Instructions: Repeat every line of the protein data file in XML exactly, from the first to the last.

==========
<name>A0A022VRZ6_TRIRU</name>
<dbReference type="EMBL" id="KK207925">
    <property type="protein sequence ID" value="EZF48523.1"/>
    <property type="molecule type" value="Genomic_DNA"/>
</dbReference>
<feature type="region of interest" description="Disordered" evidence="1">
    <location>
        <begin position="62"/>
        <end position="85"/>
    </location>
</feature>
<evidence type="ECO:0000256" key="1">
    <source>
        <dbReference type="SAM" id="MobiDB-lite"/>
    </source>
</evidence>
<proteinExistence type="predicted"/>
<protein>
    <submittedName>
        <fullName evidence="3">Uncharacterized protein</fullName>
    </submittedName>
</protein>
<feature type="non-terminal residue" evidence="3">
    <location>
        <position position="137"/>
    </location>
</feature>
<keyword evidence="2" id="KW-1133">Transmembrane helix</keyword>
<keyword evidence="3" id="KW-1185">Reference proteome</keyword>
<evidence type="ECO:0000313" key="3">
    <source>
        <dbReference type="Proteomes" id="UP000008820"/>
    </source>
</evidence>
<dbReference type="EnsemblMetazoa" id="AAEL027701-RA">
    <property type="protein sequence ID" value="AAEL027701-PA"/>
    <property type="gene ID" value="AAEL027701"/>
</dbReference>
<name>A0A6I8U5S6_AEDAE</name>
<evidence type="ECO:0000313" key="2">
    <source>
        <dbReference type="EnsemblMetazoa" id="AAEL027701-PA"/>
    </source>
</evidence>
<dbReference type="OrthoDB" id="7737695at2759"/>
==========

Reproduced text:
<name>A0A022VRZ6_TRIRU</name>
<dbReference type="EMBL" id="KK207925">
    <property type="protein sequence ID" value="EZF48523.1"/>
    <property type="molecule type" value="Genomic_DNA"/>
</dbReference>
<feature type="region of interest" description="Disordered" evidence="1">
    <location>
        <begin position="62"/>
        <end position="85"/>
    </location>
</feature>
<evidence type="ECO:0000256" key="1">
    <source>
        <dbReference type="SAM" id="MobiDB-lite"/>
    </source>
</evidence>
<proteinExistence type="predicted"/>
<protein>
    <submittedName>
        <fullName evidence="3">Uncharacterized protein</fullName>
    </submittedName>
</protein>
<feature type="non-terminal residue" evidence="3">
    <location>
        <position position="137"/>
    </location>
</feature>
<keyword evidence="2" id="KW-1133">Transmembrane helix</keyword>
<keyword evidence="3" id="KW-1185">Reference proteome</keyword>
<evidence type="ECO:0000313" key="3">
    <source>
        <dbReference type="Proteomes" id="UP000008820"/>
    </source>
</evidence>
<dbReference type="EnsemblMetazoa" id="AAEL027701-RA">
    <property type="protein sequence ID" value="AAEL027701-PA"/>
    <property type="gene ID" value="AAEL027701"/>
</dbReference>
<name>A0A6I8U5S6_AEDAE</name>
<evidence type="ECO:0000313" key="2">
    <source>
        <dbReference type="EnsemblMetazoa" id="AAEL027701-PA"/>
    </source>
</evidence>
<dbReference type="OrthoDB" id="7737695at2759"/>